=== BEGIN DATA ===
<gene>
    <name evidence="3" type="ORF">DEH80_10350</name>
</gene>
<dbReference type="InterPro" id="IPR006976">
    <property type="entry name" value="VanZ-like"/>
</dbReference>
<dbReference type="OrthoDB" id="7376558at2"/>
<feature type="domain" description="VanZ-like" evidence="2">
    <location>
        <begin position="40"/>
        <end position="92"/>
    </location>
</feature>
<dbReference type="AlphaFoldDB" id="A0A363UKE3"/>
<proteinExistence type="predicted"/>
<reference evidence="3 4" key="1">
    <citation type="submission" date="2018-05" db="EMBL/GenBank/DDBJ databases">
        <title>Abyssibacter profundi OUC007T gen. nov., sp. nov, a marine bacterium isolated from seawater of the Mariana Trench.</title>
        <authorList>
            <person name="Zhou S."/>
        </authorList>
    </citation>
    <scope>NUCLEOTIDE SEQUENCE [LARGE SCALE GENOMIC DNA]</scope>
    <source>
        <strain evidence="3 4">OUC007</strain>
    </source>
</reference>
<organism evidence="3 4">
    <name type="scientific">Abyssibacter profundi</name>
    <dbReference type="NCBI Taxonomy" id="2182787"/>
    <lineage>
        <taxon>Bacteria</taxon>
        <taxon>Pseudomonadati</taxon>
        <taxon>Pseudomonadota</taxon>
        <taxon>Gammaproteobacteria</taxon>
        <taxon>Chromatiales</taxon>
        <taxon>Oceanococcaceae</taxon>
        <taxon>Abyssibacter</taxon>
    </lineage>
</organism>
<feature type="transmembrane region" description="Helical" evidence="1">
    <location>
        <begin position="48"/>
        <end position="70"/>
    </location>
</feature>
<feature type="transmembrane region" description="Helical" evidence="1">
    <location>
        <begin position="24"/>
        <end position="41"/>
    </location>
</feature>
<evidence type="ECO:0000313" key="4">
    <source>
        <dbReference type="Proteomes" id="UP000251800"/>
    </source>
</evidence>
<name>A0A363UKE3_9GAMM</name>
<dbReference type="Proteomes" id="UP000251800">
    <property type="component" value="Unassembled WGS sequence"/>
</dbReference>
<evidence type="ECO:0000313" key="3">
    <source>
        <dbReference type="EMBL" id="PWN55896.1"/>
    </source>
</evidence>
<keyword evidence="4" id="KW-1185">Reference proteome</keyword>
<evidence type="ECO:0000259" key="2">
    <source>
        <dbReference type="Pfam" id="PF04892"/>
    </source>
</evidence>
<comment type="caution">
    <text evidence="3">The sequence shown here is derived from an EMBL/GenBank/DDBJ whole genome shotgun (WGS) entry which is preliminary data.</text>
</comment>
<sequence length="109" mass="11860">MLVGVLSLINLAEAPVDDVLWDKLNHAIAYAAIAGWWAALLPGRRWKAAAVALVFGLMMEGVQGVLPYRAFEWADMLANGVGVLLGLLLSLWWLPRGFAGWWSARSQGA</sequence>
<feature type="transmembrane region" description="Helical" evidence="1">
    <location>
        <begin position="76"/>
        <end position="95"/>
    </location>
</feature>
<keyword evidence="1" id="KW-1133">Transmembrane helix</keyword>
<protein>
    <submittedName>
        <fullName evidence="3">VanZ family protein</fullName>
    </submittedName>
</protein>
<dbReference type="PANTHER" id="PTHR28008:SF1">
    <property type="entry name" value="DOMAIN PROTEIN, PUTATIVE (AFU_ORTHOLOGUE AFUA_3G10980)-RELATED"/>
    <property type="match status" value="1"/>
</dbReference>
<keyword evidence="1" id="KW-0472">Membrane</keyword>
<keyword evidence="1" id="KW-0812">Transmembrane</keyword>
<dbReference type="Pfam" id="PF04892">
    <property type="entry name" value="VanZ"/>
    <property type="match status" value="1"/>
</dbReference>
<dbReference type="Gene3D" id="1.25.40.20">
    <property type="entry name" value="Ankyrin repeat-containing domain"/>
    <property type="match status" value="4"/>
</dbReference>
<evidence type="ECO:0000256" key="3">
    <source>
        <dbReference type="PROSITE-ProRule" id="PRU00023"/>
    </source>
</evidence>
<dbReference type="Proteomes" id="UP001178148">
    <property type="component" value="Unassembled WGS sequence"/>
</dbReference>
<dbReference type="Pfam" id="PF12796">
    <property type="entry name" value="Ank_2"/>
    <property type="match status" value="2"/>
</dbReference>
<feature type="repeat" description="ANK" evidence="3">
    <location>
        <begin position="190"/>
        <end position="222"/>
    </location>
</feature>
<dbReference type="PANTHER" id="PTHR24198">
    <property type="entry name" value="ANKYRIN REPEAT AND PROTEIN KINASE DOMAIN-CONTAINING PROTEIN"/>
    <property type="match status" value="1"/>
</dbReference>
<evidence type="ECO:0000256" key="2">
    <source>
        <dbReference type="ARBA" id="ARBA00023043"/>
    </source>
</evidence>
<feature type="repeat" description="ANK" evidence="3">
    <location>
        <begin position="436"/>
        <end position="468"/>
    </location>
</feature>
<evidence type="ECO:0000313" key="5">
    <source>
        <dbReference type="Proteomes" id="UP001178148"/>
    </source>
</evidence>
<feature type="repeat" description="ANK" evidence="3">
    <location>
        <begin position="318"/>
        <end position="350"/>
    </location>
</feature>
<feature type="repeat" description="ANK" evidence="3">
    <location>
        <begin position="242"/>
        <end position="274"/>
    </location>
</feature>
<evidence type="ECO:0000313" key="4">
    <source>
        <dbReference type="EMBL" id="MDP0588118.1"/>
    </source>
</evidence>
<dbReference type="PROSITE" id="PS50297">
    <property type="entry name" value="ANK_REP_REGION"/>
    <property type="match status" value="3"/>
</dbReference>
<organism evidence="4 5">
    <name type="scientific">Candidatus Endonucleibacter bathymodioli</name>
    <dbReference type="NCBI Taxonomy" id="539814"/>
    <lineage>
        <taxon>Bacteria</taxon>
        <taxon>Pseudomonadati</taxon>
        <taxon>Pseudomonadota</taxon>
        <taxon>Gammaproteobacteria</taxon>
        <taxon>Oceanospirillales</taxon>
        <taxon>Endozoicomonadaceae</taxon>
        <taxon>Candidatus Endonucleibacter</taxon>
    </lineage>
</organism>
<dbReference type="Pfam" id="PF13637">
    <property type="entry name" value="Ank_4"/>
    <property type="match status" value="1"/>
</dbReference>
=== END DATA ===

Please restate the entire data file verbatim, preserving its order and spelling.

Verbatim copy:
<gene>
    <name evidence="3" type="ORF">DEH80_10350</name>
</gene>
<dbReference type="InterPro" id="IPR006976">
    <property type="entry name" value="VanZ-like"/>
</dbReference>
<dbReference type="OrthoDB" id="7376558at2"/>
<feature type="domain" description="VanZ-like" evidence="2">
    <location>
        <begin position="40"/>
        <end position="92"/>
    </location>
</feature>
<dbReference type="AlphaFoldDB" id="A0A363UKE3"/>
<proteinExistence type="predicted"/>
<reference evidence="3 4" key="1">
    <citation type="submission" date="2018-05" db="EMBL/GenBank/DDBJ databases">
        <title>Abyssibacter profundi OUC007T gen. nov., sp. nov, a marine bacterium isolated from seawater of the Mariana Trench.</title>
        <authorList>
            <person name="Zhou S."/>
        </authorList>
    </citation>
    <scope>NUCLEOTIDE SEQUENCE [LARGE SCALE GENOMIC DNA]</scope>
    <source>
        <strain evidence="3 4">OUC007</strain>
    </source>
</reference>
<organism evidence="3 4">
    <name type="scientific">Abyssibacter profundi</name>
    <dbReference type="NCBI Taxonomy" id="2182787"/>
    <lineage>
        <taxon>Bacteria</taxon>
        <taxon>Pseudomonadati</taxon>
        <taxon>Pseudomonadota</taxon>
        <taxon>Gammaproteobacteria</taxon>
        <taxon>Chromatiales</taxon>
        <taxon>Oceanococcaceae</taxon>
        <taxon>Abyssibacter</taxon>
    </lineage>
</organism>
<feature type="transmembrane region" description="Helical" evidence="1">
    <location>
        <begin position="48"/>
        <end position="70"/>
    </location>
</feature>
<feature type="transmembrane region" description="Helical" evidence="1">
    <location>
        <begin position="24"/>
        <end position="41"/>
    </location>
</feature>
<evidence type="ECO:0000313" key="4">
    <source>
        <dbReference type="Proteomes" id="UP000251800"/>
    </source>
</evidence>
<name>A0A363UKE3_9GAMM</name>
<dbReference type="Proteomes" id="UP000251800">
    <property type="component" value="Unassembled WGS sequence"/>
</dbReference>
<evidence type="ECO:0000313" key="3">
    <source>
        <dbReference type="EMBL" id="PWN55896.1"/>
    </source>
</evidence>
<keyword evidence="4" id="KW-1185">Reference proteome</keyword>
<evidence type="ECO:0000259" key="2">
    <source>
        <dbReference type="Pfam" id="PF04892"/>
    </source>
</evidence>
<comment type="caution">
    <text evidence="3">The sequence shown here is derived from an EMBL/GenBank/DDBJ whole genome shotgun (WGS) entry which is preliminary data.</text>
</comment>
<sequence length="109" mass="11860">MLVGVLSLINLAEAPVDDVLWDKLNHAIAYAAIAGWWAALLPGRRWKAAAVALVFGLMMEGVQGVLPYRAFEWADMLANGVGVLLGLLLSLWWLPRGFAGWWSARSQGA</sequence>
<feature type="transmembrane region" description="Helical" evidence="1">
    <location>
        <begin position="76"/>
        <end position="95"/>
    </location>
</feature>
<keyword evidence="1" id="KW-1133">Transmembrane helix</keyword>
<protein>
    <submittedName>
        <fullName evidence="3">VanZ family protein</fullName>
    </submittedName>
</protein>
<dbReference type="PANTHER" id="PTHR28008:SF1">
    <property type="entry name" value="DOMAIN PROTEIN, PUTATIVE (AFU_ORTHOLOGUE AFUA_3G10980)-RELATED"/>
    <property type="match status" value="1"/>
</dbReference>
<keyword evidence="1" id="KW-0472">Membrane</keyword>
<keyword evidence="1" id="KW-0812">Transmembrane</keyword>
<dbReference type="Pfam" id="PF04892">
    <property type="entry name" value="VanZ"/>
    <property type="match status" value="1"/>
</dbReference>
<dbReference type="Gene3D" id="1.25.40.20">
    <property type="entry name" value="Ankyrin repeat-containing domain"/>
    <property type="match status" value="4"/>
</dbReference>
<evidence type="ECO:0000256" key="3">
    <source>
        <dbReference type="PROSITE-ProRule" id="PRU00023"/>
    </source>
</evidence>
<dbReference type="Proteomes" id="UP001178148">
    <property type="component" value="Unassembled WGS sequence"/>
</dbReference>
<dbReference type="Pfam" id="PF12796">
    <property type="entry name" value="Ank_2"/>
    <property type="match status" value="2"/>
</dbReference>
<feature type="repeat" description="ANK" evidence="3">
    <location>
        <begin position="190"/>
        <end position="222"/>
    </location>
</feature>
<dbReference type="PANTHER" id="PTHR24198">
    <property type="entry name" value="ANKYRIN REPEAT AND PROTEIN KINASE DOMAIN-CONTAINING PROTEIN"/>
    <property type="match status" value="1"/>
</dbReference>
<evidence type="ECO:0000256" key="2">
    <source>
        <dbReference type="ARBA" id="ARBA00023043"/>
    </source>
</evidence>
<feature type="repeat" description="ANK" evidence="3">
    <location>
        <begin position="436"/>
        <end position="468"/>
    </location>
</feature>
<evidence type="ECO:0000313" key="5">
    <source>
        <dbReference type="Proteomes" id="UP001178148"/>
    </source>
</evidence>
<feature type="repeat" description="ANK" evidence="3">
    <location>
        <begin position="318"/>
        <end position="350"/>
    </location>
</feature>
<feature type="repeat" description="ANK" evidence="3">
    <location>
        <begin position="242"/>
        <end position="274"/>
    </location>
</feature>
<evidence type="ECO:0000313" key="4">
    <source>
        <dbReference type="EMBL" id="MDP0588118.1"/>
    </source>
</evidence>
<dbReference type="PROSITE" id="PS50297">
    <property type="entry name" value="ANK_REP_REGION"/>
    <property type="match status" value="3"/>
</dbReference>
<organism evidence="4 5">
    <name type="scientific">Candidatus Endonucleibacter bathymodioli</name>
    <dbReference type="NCBI Taxonomy" id="539814"/>
    <lineage>
        <taxon>Bacteria</taxon>
        <taxon>Pseudomonadati</taxon>
        <taxon>Pseudomonadota</taxon>
        <taxon>Gammaproteobacteria</taxon>
        <taxon>Oceanospirillales</taxon>
        <taxon>Endozoicomonadaceae</taxon>
        <taxon>Candidatus Endonucleibacter</taxon>
    </lineage>
</organism>
<dbReference type="Pfam" id="PF13637">
    <property type="entry name" value="Ank_4"/>
    <property type="match status" value="1"/>
</dbReference>